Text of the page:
Psychosocial Implication in Gamma Animation: Epimemetics for a Brave New World


Anthony Judge – TRANSCEND Media Service


The much cited novel by Aldous Huxley (Brave New World, 1931) is recognized as having anticipated many more recent problematic developments in society and its technologies. Huxley developed the argument in subsequent publications (Brave New World Revisited, 1958; Island, 1962). It is notably valued for its social criticism and for the implications of the distinction it makes between social castes: Alphas, Betas, Gammas, Deltas, and Epsilons. At the top of the caste system, Alphas and Betas perform the more intellectual jobs. Unlike the lower castes, they are not clones, allowing for more individual personalities. The lower three castes do more menial and standardized work and are usually clones. A “‎savage” was outside the integrated portions of society and its classes.

As social satire, the novel envisages a world in which the population of Gammas, and the lower castes, is deliberately accelerated by genetic engineering — consistent with continuing approaches to unconstrained population increase. The ever increasing inequalities between the well-endowed and the underprivileged of the novel are echoed in current concerns regarding the “1%”, as highlighted by the Occupy Movement (slogan: We are the 99%) and continuing social unrest. The fundamental issues have been articulated by Stèphane Hessel (Time for Outrage! 2011). The outcome of the protest has been analyzed by Noam Chomsky (Occupy, 2012), itself reviewed by Maria Popova (Occupy: Noam Chomsky’s Guide to the History and Practice of Protest, Brain Pickings, May 2012)

The concern in what follows is to consider the possibility of “Gamma animation”, reframed by aesthetic licence to provide catalytic mnemonic associations for more fruitful critical thinking regarding divisive processes in society and the possibilities they represent. A particular concern is the widespread tendency to exclusivism and demonisation, to assertions of what is deemed right from a particular perspective and a rejection (as dangerous) of alternative views variously promoted by others.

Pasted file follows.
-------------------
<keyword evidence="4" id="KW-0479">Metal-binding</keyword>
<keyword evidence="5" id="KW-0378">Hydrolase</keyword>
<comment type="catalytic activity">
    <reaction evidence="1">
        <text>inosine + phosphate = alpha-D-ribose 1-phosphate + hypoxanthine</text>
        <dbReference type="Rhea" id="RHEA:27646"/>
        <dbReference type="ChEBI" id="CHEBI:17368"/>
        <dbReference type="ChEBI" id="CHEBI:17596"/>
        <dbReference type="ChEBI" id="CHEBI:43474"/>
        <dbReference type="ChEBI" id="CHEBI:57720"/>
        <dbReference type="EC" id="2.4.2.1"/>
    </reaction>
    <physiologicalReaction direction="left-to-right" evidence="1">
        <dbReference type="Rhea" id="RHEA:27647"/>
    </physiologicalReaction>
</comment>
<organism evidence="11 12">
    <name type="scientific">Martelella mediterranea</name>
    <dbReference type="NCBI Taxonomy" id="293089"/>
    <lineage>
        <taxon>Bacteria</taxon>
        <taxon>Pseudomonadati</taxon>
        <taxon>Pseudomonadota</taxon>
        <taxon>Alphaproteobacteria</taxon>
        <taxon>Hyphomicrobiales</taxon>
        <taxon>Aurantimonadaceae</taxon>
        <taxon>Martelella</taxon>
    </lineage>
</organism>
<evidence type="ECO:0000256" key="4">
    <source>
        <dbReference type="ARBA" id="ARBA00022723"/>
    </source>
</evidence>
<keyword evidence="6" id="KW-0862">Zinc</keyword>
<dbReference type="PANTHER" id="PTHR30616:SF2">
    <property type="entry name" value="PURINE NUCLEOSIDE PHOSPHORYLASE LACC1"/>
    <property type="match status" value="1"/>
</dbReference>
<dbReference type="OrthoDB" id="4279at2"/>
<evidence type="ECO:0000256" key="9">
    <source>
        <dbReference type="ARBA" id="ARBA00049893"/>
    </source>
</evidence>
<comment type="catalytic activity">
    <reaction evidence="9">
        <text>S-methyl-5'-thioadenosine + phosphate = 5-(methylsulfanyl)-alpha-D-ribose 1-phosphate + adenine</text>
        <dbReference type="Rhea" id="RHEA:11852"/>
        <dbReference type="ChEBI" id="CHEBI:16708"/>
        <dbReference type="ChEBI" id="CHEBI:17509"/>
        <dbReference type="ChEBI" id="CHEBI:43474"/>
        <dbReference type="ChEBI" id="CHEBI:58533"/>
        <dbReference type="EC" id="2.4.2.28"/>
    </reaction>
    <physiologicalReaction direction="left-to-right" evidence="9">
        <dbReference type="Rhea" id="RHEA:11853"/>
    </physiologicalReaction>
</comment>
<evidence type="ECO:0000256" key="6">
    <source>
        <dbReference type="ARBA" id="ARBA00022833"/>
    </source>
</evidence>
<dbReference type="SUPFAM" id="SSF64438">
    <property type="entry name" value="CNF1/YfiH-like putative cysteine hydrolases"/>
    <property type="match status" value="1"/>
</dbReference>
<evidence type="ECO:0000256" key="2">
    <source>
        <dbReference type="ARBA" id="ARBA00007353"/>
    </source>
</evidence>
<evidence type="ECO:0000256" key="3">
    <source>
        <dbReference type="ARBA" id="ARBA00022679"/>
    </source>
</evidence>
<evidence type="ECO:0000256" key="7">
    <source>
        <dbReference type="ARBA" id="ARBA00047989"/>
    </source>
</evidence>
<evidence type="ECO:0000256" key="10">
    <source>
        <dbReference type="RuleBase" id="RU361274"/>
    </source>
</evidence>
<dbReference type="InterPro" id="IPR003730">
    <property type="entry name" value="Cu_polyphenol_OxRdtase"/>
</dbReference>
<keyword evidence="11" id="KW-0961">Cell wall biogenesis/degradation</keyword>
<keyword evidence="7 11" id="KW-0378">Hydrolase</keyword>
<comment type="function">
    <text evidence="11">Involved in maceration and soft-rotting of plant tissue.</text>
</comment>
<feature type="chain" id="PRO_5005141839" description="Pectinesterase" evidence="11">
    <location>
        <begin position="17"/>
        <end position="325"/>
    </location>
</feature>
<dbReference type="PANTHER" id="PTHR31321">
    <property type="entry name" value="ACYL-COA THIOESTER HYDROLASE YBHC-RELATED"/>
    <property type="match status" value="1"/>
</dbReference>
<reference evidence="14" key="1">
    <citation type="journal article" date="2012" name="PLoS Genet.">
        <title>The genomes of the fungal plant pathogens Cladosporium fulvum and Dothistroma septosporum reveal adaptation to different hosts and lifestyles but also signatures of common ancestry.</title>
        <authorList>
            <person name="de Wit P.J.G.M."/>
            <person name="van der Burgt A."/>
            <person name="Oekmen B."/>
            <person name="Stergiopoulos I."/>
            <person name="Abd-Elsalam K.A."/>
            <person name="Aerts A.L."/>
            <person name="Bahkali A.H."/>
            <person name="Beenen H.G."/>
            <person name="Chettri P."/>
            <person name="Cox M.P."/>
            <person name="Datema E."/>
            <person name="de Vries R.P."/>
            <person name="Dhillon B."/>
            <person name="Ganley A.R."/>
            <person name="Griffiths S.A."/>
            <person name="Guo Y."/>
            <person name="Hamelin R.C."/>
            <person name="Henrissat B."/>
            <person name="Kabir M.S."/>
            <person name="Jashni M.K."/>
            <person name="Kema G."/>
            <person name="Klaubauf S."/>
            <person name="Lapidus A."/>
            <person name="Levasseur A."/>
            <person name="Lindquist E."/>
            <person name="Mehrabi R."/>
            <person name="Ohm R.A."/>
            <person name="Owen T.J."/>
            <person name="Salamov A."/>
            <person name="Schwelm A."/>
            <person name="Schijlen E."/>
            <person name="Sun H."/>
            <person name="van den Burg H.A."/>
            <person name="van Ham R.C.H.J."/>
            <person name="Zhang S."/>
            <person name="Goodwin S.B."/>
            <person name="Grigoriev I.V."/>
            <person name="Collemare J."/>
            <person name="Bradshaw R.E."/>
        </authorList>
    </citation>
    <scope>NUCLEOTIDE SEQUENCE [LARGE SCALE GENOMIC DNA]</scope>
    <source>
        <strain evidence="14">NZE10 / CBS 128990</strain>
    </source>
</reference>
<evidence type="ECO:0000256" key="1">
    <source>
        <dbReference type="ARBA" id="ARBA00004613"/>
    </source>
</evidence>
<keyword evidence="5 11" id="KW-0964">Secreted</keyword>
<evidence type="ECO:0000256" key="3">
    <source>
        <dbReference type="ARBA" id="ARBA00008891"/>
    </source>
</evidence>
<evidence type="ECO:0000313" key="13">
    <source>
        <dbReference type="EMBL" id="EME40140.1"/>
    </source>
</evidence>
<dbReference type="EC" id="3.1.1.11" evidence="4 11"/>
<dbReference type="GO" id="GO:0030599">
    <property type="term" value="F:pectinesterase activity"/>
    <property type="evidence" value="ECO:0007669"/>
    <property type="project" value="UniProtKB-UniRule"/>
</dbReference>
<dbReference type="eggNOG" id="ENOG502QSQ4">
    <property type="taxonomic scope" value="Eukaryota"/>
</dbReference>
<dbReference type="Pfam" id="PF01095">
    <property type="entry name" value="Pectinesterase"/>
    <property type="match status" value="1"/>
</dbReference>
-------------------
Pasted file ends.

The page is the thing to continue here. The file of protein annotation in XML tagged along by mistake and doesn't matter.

Huxley’s articulation of society into castes through genetic engineering (in the novel) is seen here as already well advanced — but in terms of memetic engineering (Alex Burns, Memetic Engineering, Disinformation, 15 May 2001). Aspects of the process have again been analyzed by Noam Chomsky (Manufacturing Consent: the political economy of the mass media (1988), co-written with Edward S. Herman.

The aesthetic licence is exploited here through animated depictions of a stylized variant of the Greek letter Gamma within a framework juxtaposing supposedly incommensurable attitudes. Allusion is also made to the role of both gamma brain waves and to gamma radiation as intimating the more fundamental consequences of more radical critical thinking for a psychosocial system in crisis — partially consequent on questionable attention to gamma in financial trading. Reference is also made to the cognitive implications of rituals of calligraphy in sacred languages — using gamma as one example, but with suggestions regarding the psychosocial implications of other letters, to be potentially understood as the basis of an “enwholing language” relevant to that crisis.


Current genetic concerns as a metaphor for current memetic realities
Divisive caricatures of complex psychosocial processes
Fourfold generic visual pattern of psychosocial dynamics
Reframing the scope for creative gamma animation
Genetic patterns as an indicative template for memetic patterns
Requisite confusion to engender an elusive functional literacy?
Epimemetics, biomimetics, epimimetics and biomemetics
Fruitful gamma resonance within a pattern of mnemonic associations?
Insights in terms of a “gamma” perspective



This article originally appeared on Transcend Media Service (TMS) on 18 Mar 2013.

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